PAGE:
Research during the campaign showed that the more informed people were, the likelier they were to vote YES. Many rely on the media to inform them. But the media was hopelessly biased in favour of a NO vote. Apart from the Sunday Herald, no Scottish or English national newspaper supported independence.

And, although the broadcast media have a legal obligation to be impartial, apart from Channel 4 News, they failed to be so. Indeed, although there were some exceptions, such as the BBC’s Robert Peston, many broadcasters shamelessly acted as cheerleaders for the NO campaign. Even NO supporters I have spoken to concede that. In my lifetime I have never seen the BBC, ITV and Sky so biased in their coverage. This was noticed by some media professionals. Paul Mason, for example, now working for Channel 4 News, told his Facebook friends: “Not since Iraq have I seen BBC News working at propaganda strength like this. So glad I’m out of there”. And Stuart Cosgrove, Channel 4’s Director of Creative Diversity, described the BBC reporting of the Referendum as “an outrage”.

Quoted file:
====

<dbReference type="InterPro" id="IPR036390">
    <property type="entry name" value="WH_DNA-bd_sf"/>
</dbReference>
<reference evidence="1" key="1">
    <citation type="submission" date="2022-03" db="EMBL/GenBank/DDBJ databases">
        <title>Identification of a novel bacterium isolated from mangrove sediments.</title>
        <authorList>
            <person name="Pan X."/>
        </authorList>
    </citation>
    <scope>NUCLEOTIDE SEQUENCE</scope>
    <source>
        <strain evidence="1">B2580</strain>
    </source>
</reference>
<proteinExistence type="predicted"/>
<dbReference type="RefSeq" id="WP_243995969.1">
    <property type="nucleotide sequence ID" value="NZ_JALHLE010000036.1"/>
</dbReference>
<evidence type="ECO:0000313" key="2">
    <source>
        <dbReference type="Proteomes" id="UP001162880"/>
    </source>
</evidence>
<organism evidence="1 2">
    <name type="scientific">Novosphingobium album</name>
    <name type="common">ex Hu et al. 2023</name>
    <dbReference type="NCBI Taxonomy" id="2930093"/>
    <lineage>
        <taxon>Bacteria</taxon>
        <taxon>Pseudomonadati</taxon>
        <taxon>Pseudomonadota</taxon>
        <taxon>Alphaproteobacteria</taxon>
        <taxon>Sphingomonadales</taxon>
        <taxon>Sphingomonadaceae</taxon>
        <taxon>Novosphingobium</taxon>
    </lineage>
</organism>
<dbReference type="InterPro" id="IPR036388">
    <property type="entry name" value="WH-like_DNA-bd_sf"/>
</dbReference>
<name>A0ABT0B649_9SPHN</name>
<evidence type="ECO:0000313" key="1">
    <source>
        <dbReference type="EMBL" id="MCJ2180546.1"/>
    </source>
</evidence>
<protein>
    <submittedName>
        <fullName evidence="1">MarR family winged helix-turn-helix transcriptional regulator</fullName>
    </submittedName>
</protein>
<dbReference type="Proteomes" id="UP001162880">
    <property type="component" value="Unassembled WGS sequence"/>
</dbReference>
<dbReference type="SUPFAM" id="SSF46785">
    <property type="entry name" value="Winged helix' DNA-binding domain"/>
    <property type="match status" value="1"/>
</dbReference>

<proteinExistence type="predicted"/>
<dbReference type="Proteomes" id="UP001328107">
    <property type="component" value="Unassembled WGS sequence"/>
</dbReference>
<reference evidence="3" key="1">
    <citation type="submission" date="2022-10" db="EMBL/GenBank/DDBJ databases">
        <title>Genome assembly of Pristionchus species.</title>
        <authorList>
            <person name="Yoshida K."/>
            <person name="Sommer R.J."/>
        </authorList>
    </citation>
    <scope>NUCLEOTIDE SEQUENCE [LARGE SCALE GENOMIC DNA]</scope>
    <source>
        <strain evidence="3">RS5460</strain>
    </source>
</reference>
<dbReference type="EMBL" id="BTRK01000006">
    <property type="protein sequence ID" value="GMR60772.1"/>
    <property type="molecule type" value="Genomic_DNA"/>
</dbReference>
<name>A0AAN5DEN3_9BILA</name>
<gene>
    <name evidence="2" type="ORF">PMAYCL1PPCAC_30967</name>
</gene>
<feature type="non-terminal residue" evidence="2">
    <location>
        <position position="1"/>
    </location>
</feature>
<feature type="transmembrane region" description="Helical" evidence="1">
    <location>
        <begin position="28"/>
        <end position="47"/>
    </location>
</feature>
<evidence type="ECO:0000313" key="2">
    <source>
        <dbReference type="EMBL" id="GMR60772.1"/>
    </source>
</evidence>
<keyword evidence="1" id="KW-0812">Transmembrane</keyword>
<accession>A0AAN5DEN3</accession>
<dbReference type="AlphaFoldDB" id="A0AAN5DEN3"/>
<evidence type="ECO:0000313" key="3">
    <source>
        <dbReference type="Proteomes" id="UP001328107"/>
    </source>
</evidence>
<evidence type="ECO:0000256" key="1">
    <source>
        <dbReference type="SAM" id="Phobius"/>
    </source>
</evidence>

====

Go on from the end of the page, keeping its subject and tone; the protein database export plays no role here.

The London-based media had not paid that much attention to the Referendum, assuming it was in the bag for the NO camp. Then on Sunday 7th September a YouGov poll gave YES a 51-49 lead, the first time they’d been ahead in the entire campaign. It was a remarkable turnround given that YouGov had shown a 22% lead for NO just a month earlier, on August 7th. A superb YES campaign seemed to have had all the momentum since the second Leaders’ debate which Alax Salmond had comfortably won. And all the while the YES activists, far more numerous than their NO counterparts, were knocking on doors, persuading people that their message of Hope provided a positive vision for Scotland’s future in contrast to the negative NO campaign dubbed Project Fear by their own leaders.